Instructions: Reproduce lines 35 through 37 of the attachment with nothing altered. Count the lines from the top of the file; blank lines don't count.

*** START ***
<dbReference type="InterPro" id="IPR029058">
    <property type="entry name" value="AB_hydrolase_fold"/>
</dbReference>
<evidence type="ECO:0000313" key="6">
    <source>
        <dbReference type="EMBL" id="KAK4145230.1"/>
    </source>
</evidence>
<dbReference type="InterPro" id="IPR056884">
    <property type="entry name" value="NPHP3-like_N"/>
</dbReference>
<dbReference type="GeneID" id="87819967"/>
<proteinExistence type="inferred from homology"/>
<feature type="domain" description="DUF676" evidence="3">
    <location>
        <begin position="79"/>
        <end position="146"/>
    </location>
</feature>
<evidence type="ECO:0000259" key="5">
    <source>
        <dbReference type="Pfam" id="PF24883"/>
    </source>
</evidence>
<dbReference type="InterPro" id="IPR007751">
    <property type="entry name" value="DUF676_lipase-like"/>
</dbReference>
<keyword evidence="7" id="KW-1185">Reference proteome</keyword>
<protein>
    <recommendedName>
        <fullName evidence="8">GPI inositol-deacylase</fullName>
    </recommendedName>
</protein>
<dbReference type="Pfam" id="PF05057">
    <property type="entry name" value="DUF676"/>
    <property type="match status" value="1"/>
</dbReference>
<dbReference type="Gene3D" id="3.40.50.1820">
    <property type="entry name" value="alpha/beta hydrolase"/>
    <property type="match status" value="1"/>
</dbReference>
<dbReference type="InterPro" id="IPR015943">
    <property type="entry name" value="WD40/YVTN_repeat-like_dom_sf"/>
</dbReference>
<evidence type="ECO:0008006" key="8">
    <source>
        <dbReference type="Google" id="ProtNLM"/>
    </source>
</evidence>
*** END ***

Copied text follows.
    <property type="entry name" value="DUF676"/>
    <property type="match status" value="1"/>
</dbReference>